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Examining the Impact of Environmental Messaging on Behavioural Intentions Cessa, Andrea Zavala; Leku, Alberije; Lu, Jing; Chen, Qiwen 2020-04-14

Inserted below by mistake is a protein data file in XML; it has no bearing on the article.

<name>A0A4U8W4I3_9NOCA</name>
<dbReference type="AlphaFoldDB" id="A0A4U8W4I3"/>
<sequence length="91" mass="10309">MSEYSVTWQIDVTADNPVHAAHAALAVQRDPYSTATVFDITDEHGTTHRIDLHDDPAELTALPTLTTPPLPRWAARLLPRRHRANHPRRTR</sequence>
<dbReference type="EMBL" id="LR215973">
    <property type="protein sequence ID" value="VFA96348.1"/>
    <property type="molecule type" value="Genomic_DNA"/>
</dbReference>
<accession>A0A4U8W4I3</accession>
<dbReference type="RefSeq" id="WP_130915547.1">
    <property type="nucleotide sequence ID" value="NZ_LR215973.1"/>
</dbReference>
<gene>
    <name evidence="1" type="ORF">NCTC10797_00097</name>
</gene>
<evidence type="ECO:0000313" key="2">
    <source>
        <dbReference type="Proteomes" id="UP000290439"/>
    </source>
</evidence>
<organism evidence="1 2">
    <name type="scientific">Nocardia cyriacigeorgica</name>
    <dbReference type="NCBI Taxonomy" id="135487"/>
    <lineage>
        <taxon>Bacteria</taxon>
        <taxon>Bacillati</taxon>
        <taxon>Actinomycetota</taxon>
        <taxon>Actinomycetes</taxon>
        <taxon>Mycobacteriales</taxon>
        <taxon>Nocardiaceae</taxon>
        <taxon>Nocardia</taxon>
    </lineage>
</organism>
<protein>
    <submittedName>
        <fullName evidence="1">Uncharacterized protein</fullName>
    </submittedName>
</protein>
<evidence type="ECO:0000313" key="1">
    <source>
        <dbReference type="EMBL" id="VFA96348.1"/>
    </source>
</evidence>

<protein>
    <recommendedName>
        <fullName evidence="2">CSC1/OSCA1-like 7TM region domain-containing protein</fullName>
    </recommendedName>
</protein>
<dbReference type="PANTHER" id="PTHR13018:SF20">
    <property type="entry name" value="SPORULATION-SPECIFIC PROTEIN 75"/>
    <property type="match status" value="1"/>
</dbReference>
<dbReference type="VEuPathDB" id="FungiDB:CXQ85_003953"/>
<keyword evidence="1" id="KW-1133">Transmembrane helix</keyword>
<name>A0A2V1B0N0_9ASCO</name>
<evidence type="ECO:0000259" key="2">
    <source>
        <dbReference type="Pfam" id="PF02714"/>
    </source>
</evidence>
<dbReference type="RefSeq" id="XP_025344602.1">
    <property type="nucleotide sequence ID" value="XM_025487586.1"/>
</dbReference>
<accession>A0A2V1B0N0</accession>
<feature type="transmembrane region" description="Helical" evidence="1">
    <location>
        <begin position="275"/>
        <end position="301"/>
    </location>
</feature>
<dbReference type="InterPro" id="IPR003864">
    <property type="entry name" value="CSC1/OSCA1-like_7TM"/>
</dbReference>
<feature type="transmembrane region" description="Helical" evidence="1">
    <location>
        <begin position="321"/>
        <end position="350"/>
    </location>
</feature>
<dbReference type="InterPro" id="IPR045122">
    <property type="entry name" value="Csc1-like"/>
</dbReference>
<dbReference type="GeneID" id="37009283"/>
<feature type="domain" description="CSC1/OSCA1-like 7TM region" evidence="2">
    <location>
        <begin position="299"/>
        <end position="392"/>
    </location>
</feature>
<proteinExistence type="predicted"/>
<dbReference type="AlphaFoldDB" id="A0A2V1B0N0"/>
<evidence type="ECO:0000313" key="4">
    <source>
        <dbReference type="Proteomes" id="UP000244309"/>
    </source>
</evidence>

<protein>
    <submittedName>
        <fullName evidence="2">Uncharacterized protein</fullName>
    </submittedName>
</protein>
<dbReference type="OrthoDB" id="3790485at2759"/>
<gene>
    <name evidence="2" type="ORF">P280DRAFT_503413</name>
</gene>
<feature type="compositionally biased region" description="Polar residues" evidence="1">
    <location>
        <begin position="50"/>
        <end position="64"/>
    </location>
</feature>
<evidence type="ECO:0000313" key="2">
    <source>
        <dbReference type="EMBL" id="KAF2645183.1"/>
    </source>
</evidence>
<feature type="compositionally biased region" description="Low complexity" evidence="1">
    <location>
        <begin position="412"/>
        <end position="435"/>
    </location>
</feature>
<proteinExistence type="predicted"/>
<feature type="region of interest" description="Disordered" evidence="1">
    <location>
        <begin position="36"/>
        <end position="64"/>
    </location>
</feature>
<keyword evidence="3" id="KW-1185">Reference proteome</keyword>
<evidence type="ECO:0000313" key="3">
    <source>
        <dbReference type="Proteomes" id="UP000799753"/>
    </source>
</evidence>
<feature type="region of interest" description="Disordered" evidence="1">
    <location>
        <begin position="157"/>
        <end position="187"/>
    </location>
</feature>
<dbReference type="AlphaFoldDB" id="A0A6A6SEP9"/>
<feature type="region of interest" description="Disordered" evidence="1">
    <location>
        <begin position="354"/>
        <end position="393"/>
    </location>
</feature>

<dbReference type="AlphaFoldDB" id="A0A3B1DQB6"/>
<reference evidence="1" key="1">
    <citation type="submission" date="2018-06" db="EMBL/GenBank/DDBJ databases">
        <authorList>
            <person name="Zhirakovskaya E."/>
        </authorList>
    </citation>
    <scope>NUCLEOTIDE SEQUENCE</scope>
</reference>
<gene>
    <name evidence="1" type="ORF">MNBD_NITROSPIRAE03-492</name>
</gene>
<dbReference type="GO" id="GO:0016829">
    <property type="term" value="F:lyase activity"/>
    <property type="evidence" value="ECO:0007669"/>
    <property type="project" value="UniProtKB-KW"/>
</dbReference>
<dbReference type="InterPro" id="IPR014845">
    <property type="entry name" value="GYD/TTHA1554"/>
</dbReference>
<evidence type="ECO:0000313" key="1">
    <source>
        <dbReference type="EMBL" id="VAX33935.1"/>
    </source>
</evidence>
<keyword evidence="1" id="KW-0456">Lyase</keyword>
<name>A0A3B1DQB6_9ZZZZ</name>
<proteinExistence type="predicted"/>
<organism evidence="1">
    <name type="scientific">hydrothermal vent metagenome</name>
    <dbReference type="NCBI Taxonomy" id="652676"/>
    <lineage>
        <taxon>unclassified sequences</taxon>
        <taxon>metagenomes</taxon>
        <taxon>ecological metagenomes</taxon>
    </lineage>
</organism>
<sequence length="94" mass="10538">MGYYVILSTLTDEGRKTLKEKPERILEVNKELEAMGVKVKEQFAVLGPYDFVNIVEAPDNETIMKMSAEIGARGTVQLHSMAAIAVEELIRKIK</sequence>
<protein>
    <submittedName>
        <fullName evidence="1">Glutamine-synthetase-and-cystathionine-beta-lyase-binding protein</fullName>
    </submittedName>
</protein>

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UBC Social Ecological Economic Development Studies (SEEDS) Sustainability Program Student Research Report         Examining the Impact of Environmental Messaging on Behavioural Intentions Andrea Zavala Cessa, Alberije Leku, Jing Lu, Qiwen Chen University of British Columbia Course: PSYC 421 Themes: Food, Climate, Procurement Date: April 14, 2020       Disclaimer: “UBC SEEDS Sustainability Program provides students with the opportunity to share the findings of their studies, as well as their opinions, conclusions and recommendations with the UBC community. The reader should bear in mind that this is a student research project/report and is not an official document of UBC. Furthermore, readers should bear in mind that these reports may not reflect the current status of activities at UBC. We urge you to contact the research persons mentioned in a report or the SEEDS Sustainability Program representative about the current status of the subject matter of a project/report”. UBC Social Ecological Economic Development Studies (SEEDS) Student Report                      2 Executive Summary The Social Ecological Economic Development Studies (SEEDS) program is devoted to advancing environmentally responsible practices and encouraging innovation in sustainability at the University of British Columbia (UBC). To examine whether pro-environmental messaging impacts behavioural intentions, a between-subjects study design was conducted in UBC at the Vancouver campus. We were interested in determining whether exposure to a video showing the negative environmental impact of single-use coffee cup waste would be an effective nudge to reduce disposable cup use. We examined whether participants exposed to this sensory cue differed from participants who viewed a neutral video that was not environmentally charged. We also examined any difference between the two groups in regard to identified environmental concern, perceived environmental impact of disposable cups, and interest in environmental issues. Our analysis showed no statistically significant differences between the two groups, which may be due to a small sample size. However, the trends of the results revealed possible differences if a larger sample size had been employed for the study.  Keywords: reusable mugs, disposable cups, environmental messaging, sustainable behavioral intentions, visual cues.   Introduction The University of British Columbia community considers sustainability as a core value and commits to integrating the principle into all aspects of life, including waste reduction of single-use food wares like cups (UBC report, 2011). In 2017, UBC’s food sector produced 1.7 million disposable coffee cups, and 1.2 million lids. The city of Vancouver goes through 2.6 million disposable cups waste every week, an issue that has been addressed in the city’s plan to become a zero-waste city by 2040, in part through discontinuing single-use food ware items. Single-use coffee cups cannot be recycled as paper due to the interior polyethylene lining.  Those cups are difficult to be recycled because of several reasons such as economic (high cost), technical (limited companies), and social/external (students who are not engaging in waste sorting). Therefore, a high amount of disposable cups ends up being toxic waste that continues to accumulate in our landfill and oceans (Poortinga & Whitaker, 2018). UBC proposes the Zero Waste Action Plan (ZWAP) which aims to cut down 80% of food wares by 2030.  In order to achieve this goal, UBC’s Social Ecological Economic Development Studies (SEEDS) Program provides a platform for students to engage in practices with staff or professors to develop and implement projects that can contribute to campus sustainability. As students in Environmental Psychology, we attempted to add an easily implementable intervention as an addition to the existing tactics in place to promote sustainability-minded behaviours towards disposable coffee cups. Current strategies in effect at UBC include the 25 cents surcharge for single-use coffee cups. In our study, we attempted to address the importance of environmental consciousness towards waste reduction practices. The Theory of Planned Behaviour posits that intention is the most reliable predictor of behavioural change, and that intention is influenced by three factors: attitudes towards the behaviour, subjective norms and perceived behavioural control (Ajzen, 1991). Subjective norms are based on our perceptions of the expectations of significant people in our lives; perceived behavioural control is based on the extent to which one believes one is able to change (Steinmetz, Knappstein, Ajzen, Schmidt, and Kabst, 2016). A change in these three factors can result in a change in intentions. The three UBC Social Ecological Economic Development Studies (SEEDS) Student Report                      3 factors reflect beliefs, and interventions based on the Theory of Planned Behaviour target these beliefs (Steinmetz, et al., 2016). Intention accounts for 24% of behavioural variance (Steinmetz, et al., 2016) and acts as the best predictor of behavior (Morris, Marzano, Dandy, O’Brien, 2012). An effective intervention should increase beliefs of positive outcomes and decrease beliefs of negative outcomes (Steinmetz, et al., 2016). A three-level meta-analysis (Steinmetz, et al., 2016) found an effect size of .50 in 83 selected papers reporting 123 interventions based on the theory of behaviour. The effectiveness of interventions based on the Theory of Planned Behaviour and the importance of behaviour change in addressing environmental concerns provided us with the psychological insight that the change in behavioural beliefs on the use of reusable cups could change intentions towards increased reusable cup use. Behrend et al. (2009) found that environmental messages can even affect a person's intention in job pursuits. Meanwhile, another study by Poortinga & Whitaker (2018) obtained success in a long-term increase (33.7%) of usage of reusable cups after the addition of behavioural measures in conjunction with a coffee cup surcharge. Thus, we posed the question of whether environmental messages can be applied into boosting usage rate of reusable mugs and reducing the use of single-use cups. In other words, this report is interested in whether the delivery of pro-environmental messaging through visual cues has an impact on behavioral intentions and environmental concern. We hypothesized that participants who watch a video regarding negative environmental impacts of paper cups will expect to use reusable mugs more often, report higher interest in environmental issues, show a higher concern for environmental issues, and perceive a higher negative impact of paper cups.  Methods  Participants We targeted the issue specifically on campus hence the study only sampled the UBC population. Our inclusion criteria were undergraduate and graduate students, and staff who belong in UBC while above 18 years old. Furthermore, the approach of limited sampling because it was more convenient to be approached in-person on campus, the data analysis could be more practical for the SEEDS program, the study would be strengthened by minimizing the variance of sample since the subjects own similar education background and enough cognitive function for completing the survey. The power calculation was derived from an effect size of 0.445. For a power of 0.8 and an alpha level 0.05, our minimum sample size was supposed to be 166, with at least 83 subjects in each group. However, at the end 52 UBC participants were recruited. 38 were in the experimental group, 14 were in the control group. Among the participants, there were 8 males and 44 females. 14 were domestic students, 34 were international students, and 3 were classified as others. 84% of them were between 18 to 24 years old. 16% were between 24 to 19 years old.  Conditions The study is a between-subjects design. There were two conditions and participants were randomly assigned to either one. The experimental condition consisted of watching a minute-long video about the negative impact of disposable coffee cups on the environment and then answering the short survey immediately after. The control condition consisted of watching a minute-long video about the production of disposable coffee cups with no pro-environmental messaging nor connotations. After watching it, participants in this condition also answered the same survey (see Appendix 2).   UBC Social Ecological Economic Development Studies (SEEDS) Student Report                      4 Measures     Multiple-choice questions were employed to measure the dependent variables, which are expected frequency of reusable mug use, interest in environmental issues, identified environmental concern, and perceived impact. Self-reported change in intentions and concerns towards sustainability efforts were operationalized as expected frequency of reusable mug use (i.e., “Going forward, how often do you plan to bring your mug on campus?”), interest in environmental issues (i.e., “Please rate your interest in environmental/climate issues.”), identified environmental concern (i.e., “Do you agree with this statement: the use of disposable beverage cups is a major problem for the environment.”), and perceived impacted (i.e., “How serious do you believe the impact of disposable cups is on the environment?” ). These questions reflect the awareness towards intentional behaviours and beliefs in the Theory of Planned Behaviour. Meanwhile, we measured the subjects’ knowledge and current reasons for personal usage of disposable and reusable cups.   Procedure Initial data collection began in person at the Irving K. Barber Learning Centre, but the onset of COVID-19 protective measures resulted in a shift to exclusively online data collection. Fourteen participants were recruited from the centre, and the remainder were recruited online.  Our survey was developed and distributed using the Qualtrics platform. It included questions concerned with current behaviours regarding hot beverage purchases on campus and intended behaviours on switching to disposable cups. It also addressed support of and intent to comply with UBC’s efforts to increase reusable cup use, among others. In total, the data collection ran for three weeks. We used an incentive to motivate people to participate in our study, which consisted of a $25 gift card for food services. There were 38 subjects in the experimental group and 14 subjects in the control group. Among them, 14 subjects were recruited in person and the rest of the participants were recruited online. After signing the consent, the experimental group watched a one-minute-long video regarding negative environmental impacts of disposable coffee cups, which attempted to deliver the pro-environmental messages that overloaded single-use cups are contaminating the planet. This was our independent variable. On the other hand, the control group watched a minute-long video showing the production of paper cups, which contained neutral or non-environmental connotations. After watching the video, participants in both groups answered the same short survey on Qualtrics. The survey required less than 10 minutes to complete and included 14 questions. Links to the videos and consent forms were attached to the survey and uploaded to social media platforms. The survey remained online for a period of two weeks. Overall, response to our survey was low. We also saw an imbalance in the relative size of the two groups, and an overall sample size smaller than the minimum of 166 prescribed for our study.   Results  The t-test showed that the results are not statistically significant since the p-value was higher than 0.05. We had four main findings (Table A&B). First, the experimental group which was exposed to pro-environmental messages (M=2.37, SD=0.97) compared to the control group which received neutral messages (M=2.57, SD=0.85) demonstrated a lower intention in future expected frequency of reusable mug use, t(50)= -0.69, Cohen's d=-0.22, p = 0.49(Figure 1). This directly contradicted our prediction. Second, the experimental group (M=1.71, SD=0.61) compared to the control group (M=1.79, SD=0.58) exhibited a lower interest in environmental UBC Social Ecological Economic Development Studies (SEEDS) Student Report                      5 issues, t(50)= -0.40, Cohen's d=-0.12, p = 0.69 (Figure 2). Third, the experimental group (M=1.97, SD=0.92) compared to the control group (M=1.71, SD=0.61), expressed a higher concern in identified potential damage that cause by the single-use cups, t(50)=0.98, Cohen's d=-0.306, p =0.33 (Figure 3). Fourth, the experimental group (M=1.71, SD=0.56) compared to the control group (M=1.85, SD=0.54) exhibited a lower interest in environmental issues, t(50)= -0.84, Cohen's d=-0.26, p = 0.40(Figure 4). In conclusion, the results for the main measurements of three out of the four we tested are not in line with our hypothesis; only the identified environmental concern was higher in the experimental group. However, none of the results showed significance. The purpose of the report was promoting the reduction of the use of disposable cups while switching to reusable cups. Table A (see Appendix 1) shows the results of a t-test measuring statistical significance for our four variables of interest. Results for our descriptive analysis are shown in Appendix 1.   Discussion  Several challenges and limitations were present in our research. The small sample size and uneven sample sizes between each condition likely contributed to the observed lack of significant differences obtained in the results. Had we been able to examine a much larger sample, we might have even observed results consistent with our hypothesis. There was also some difficulty in maintaining a controlled study, since our in-person survey administration was cut short, and we continued with online surveys only. We had no way of determining whether participants had indeed watched the video, prior to responding to our self-report questionnaire. Another limitation is that we did not measure any baseline values in our variables of interest before the participants were exposed to the independent variable. Therefore, it is difficult to ascertain with some certainty that any change behavioural intention indeed occurred, and that the change was a result of the sensory cue. The inclusion of a pre-and-post design could have strengthened our study. The current situation with the COVID-19 outbreak also meant that many restaurants and cafes banned reusable mug use as a protective measure, and this may have influenced the observed responses. The imbalance of gender in the sample may also influence the response. Furthermore, the disruption of classes and on-campus activities posed constraints on our data collection.  The manner in which we measured behavioural intention could also be a source of uncertainty. Self-report responses present the risk of social desirability bias, which can undermine the validity of results. Additional limitations of our study are based on our underlying assumptions, including that behavioural intention is an accurate predictor of behavioural change. Studies have shown that behavioural intentions do not necessarily correspond to behavioural change. Furthermore, compliance with reusable mug strategies does not necessarily generalize to other environmentally conscious behaviours. Even if the results were consistent with our hypothesis, the findings might have held only for reducing disposable cup use or waste reduction in general, but not for other climate-harming habits that show higher resistance to change, such as frequent car use and meat consumption. Also, it is difficult to say whether any observed effects of visual cues on intended behaviours would endure past the time of exposure. It may be the case that the effects only last to the time of survey response.   Recommendations Our analysis of the exploratory variables revealed some interesting insights that could prove useful to UBC’s efforts at promoting sustainability practices on campus. Our study found UBC Social Ecological Economic Development Studies (SEEDS) Student Report                      6 that most students agreed that UBC should devote more effort to reducing waste. This shows that students are demonstrating concern for environmental issues, and continued engagement of students on campus could accelerate the achievement of UBC’s waste reduction goals.  It was also found that the current campaigns on campus were perhaps not successful at raising awareness, as many participants were aware of only one or two campaigns about sustainability on campus. Future work should be aimed at determining the most effective methods to raise the profile of sustainability programs on campus and encouraging increased involvement from students and the campus community at large. When students were asked about their main reason for switching to reusable mugs, many participants pointed to waste reduction as the primary motivator. Continued research into reducing the waste burden of single-use coffee cups on the environment, and an increased focus on waste reduction strategy implementation would be effective in having more students on board with campus efforts. Despite the promising hint that students are examining ways to reduce waste, however, convenience remained as the primary barrier to discontinuing the use of disposable coffee cups. Concerns of cleaning the mug were reported as the most inconvenient factor of using reusable mugs on campus. One program at UBC that aims to mitigate this issue is the Mug Share program (Collins et al., 2016). Continued monitoring of this recent program, and other sustainability efforts on campus, can provide insight into effective strategies for compliance and ensure long-term success in the reduction of single-use coffee cup waste.                          UBC Social Ecological Economic Development Studies (SEEDS) Student Report                      7 Appendix  Appendix 1 * The table A shows the result of the independent samples t - test  Table A: Independent Samples T-Test Independent Samples T-Test    t df p Cohen's d  Expected Freq. of Reusable Mug Use  -0.690  50.000  0.493  -0.216  Interest in environmental issues   -0.399  50.000  0.692  -0.125  Identified Environmental Concern   0.980  50.000  0.332  0.306  Perceived Impact   -0.841  50.000  0.404  -0.263    *The table B shows the descriptive result of two groups. Group 1 represents the experimental group; Group 2 represents the control group. Table B: Descriptives Group Descriptives    Group N Mean SD SE Expected Freq. of Reusable Mug Use  1   38  2.368  0.970  0.157      2   14  2.571  0.852  0.228  Interest in environmental issues   1   38  1.711  0.611  0.099      2   14  1.786  0.579  0.155  Identified Environmental Concern   1   38  1.974  0.915  0.148      2   14  1.714  0.611  0.163  Perceived Impact   1   38  1.711  0.565  0.092      2   14  1.857  0.535  0.143  UBC Social Ecological Economic Development Studies (SEEDS) Student Report                      8          The four main measurements:  Figure 1: The descriptive plot for expected frequency of reusable mug use.   Figure 2: The descriptive plot for interest in environmental issues.  Figure 3: The descriptive plot for identified environmental concern. UBC Social Ecological Economic Development Studies (SEEDS) Student Report                      9   Figure 4: The descriptive plot for perceived impact     Descriptive Statistics for exploratory variables 1- None; 2 - One to three cups;  3 - Four to six cups UBC Social Ecological Economic Development Studies (SEEDS) Student Report                      10 *When asked how often they bought hot beverages on campus, the majority reported 1-3 times per week, and others reported 4-6 cups per week, others reported none 1- ownership ; 2- reduce waste; 3- financial reasons; 4- other reasons; 5- no intent to use a mug. *The main reason for switching to reusable mugs across both groups was to reduce waste in the environment, followed by ownership (having a mug that suits taste and personality) and financial reasons (saving on disposable cup surcharges). 1-Agree; 2-Somewhat agree; 3-Somewhat disagree; 4-Disagree. *Most people selected agree with that UBC needs to be devoting more effort to reducing waste on campus.  1- bulkiness; 2 - cleaning; 3 - misplacing mug; 4 - no intent to use a mug. UBC Social Ecological Economic Development Studies (SEEDS) Student Report                      11 *Majority of students stated that it would be a hassle to keep cleaning the mug throughout the day.  1- convenience; 2- little consumption; 3- high cost of mugs; 4- forgetting to bring mug; 5- no intent to continue using disposable cups *Most participants reported the main reasons for continuing to use the disposable cups are convenience and low consumption in hot beverages on campus. The numbers represent how many Campaigns they have heard. *When asked how many UBC sustainability campaigns they had heard of, most reported being aware of only 1 or 2 campaigns. The most well-known one was Sort it Out  Appendix 2  Videos. - Experimental video: https://www.youtube.com/watch?v=CijlvedzFt8 - Control video: https://www.youtube.com/watch?v=3vboPdSjjAo with speed of 1.75x Survey links. - Control survey: https://ubc.ca1.qualtrics.com/jfe/form/SV_00LHpjho7KnLCq9 - Experimental survey: https://ubc.ca1.qualtrics.com/jfe/form/SV_dj7PkIxLuHqtOAd  Survey questions. How many times a week do you purchase hot beverages (ie: coffee, tea) on campus? -          0 -          1-3 UBC Social Ecological Economic Development Studies (SEEDS) Student Report                      12 -          4-6 -          7 or more   How likely is it that you will start using reusable mugs more often on campus? -          Very likely -          Somewhat likely -          Somewhat unlikely -          Not likely at all   What are your main reasons for switching to reusable mugs in the future? -          I would like to buy/use a mug that suits my taste and personality. -          I want to reduce waste in the environment. -          It makes more financial sense to me. -          Other reasons. -          I don’t plan to use a reusable mug.  If you were to start using a reusable mug everyday on campus, what factor do you think would be the most inconvenient? -          It might be too bulky and difficult to carry around -          It might be a hassle to keep cleaning the mug throughout the day -          I'm worried I will lose it -          Other   Going forward, how often do you plan to bring your own mug on campus? -          Every time I purchase a hot beverage -          Most of the time -          Sometimes -          Almost never/Never   To what extent do you agree with this statement: UBC needs to be devoting more effort to reducing waste on campus.  -          Agree -          Somewhat agree -          Somewhat disagree -          Disagree   Please rate your interest in environmental/ climate issues.  -          Very interested -          Somewhat interested -          Not interested -          I’m not sure  From UBC's campaigns for sustainable practices on campus, which ones have you heard about? Check all that apply.  -          Choose to Reuse UBC Social Ecological Economic Development Studies (SEEDS) Student Report                      13 -          Paper Cup Surcharge Campaign -          UBC Drinks Tap Water -          Sort it Out -          Cool Campus -          Be Water Wise -          Chill Up Challenge -          Seasonal Shutdown -          Mugshare -          None of the above    Do you agree with this statement: The use of disposable beverage cups is a major problem for the environment.  -          Agree -          Somewhat agree -          Somewhat disagree -          Disagree   How serious do you believe the impact of disposable cups is on the environment? -          Very serious -          Somewhat serious -          Not really serious -          Not at all serious   What is the main reason that you will continue to use one-time disposable coffee cups? -          It's more convenient. -          I don't regularly drink hot beverages on campus. -          Reusable mugs are too expensive. -          I often forget to bring my own mug. -          None. I have no intention to keep using disposable coffee cups.   What is your age? -          18-24 -          25-29 -          30-49 -          50+   Gender -          Gender -          Female -          Other   What is your status at UBC? -          Domestic student -          International student -          Faculty member -          Staff member UBC Social Ecological Economic Development Studies (SEEDS) Student Report                      14 -          Other References Ajzen, I. (1991). The theory of planned behavior. Organizational Behavior and Human Decision Processes, 50(2), 179–211. https://doi.org/10.1016/0749-5978(91)90020-T Behrend, T.S., Baker, B.A. & Thompson, L.F. Effects of Pro-Environmental Recruiting Messages: The Role of Organizational Reputation. J Bus Psychol 24, 341–350 (2009). https://doi.org/10.1007/s10869-009-9112-6  Lee, J. (2016). A study for increasing reusable and personal cup consumption in the coffee industry - Focused on behavior change with motivation -. Journal of Korea Design Forum, null (53), 327–340. doi: 10.21326/ksdt.2016..53.028 Lucio, M., Giulia, R., & Lorenzo, C. (2018). Investigating Attitudes towards Water Savings, Price Increases, and Willingness to Pay among Italian University Students. Water Resources Management, 32(12), 4123–4138. doi: 10.1007/s11269-018-2049-7 Morris, J., Marzano, M., Dandy, N., & O'Brien, L. (2012). Theories and models of behaviour and behaviour change. Forest Research. Poortinga, W., & Whitaker, L. (2018). Promoting the Use of Reusable Coffee Cups through Environmental Messaging, the Provision of Alternatives and Financial Incentives. Sustainability, 10(3), 873. Retrieved from http://dx.doi.org/10.3390/su10030873. Steinmetz, H., Knappstein, M., Ajzen, I., Schmidt, P., & Kabst, R. (2016). How Effective are Behavior Change Interventions Based on the Theory of Planned Behavior? Zeitschrift Für Psychologie, 224(3), 216–233. doi: 10.1027/2151-2604/a000255 UBC campus. (2011). Annual Operational Sustainability Report in Vancouver Campus. UBC Sustainability. http://www.sustain.ubc.ca/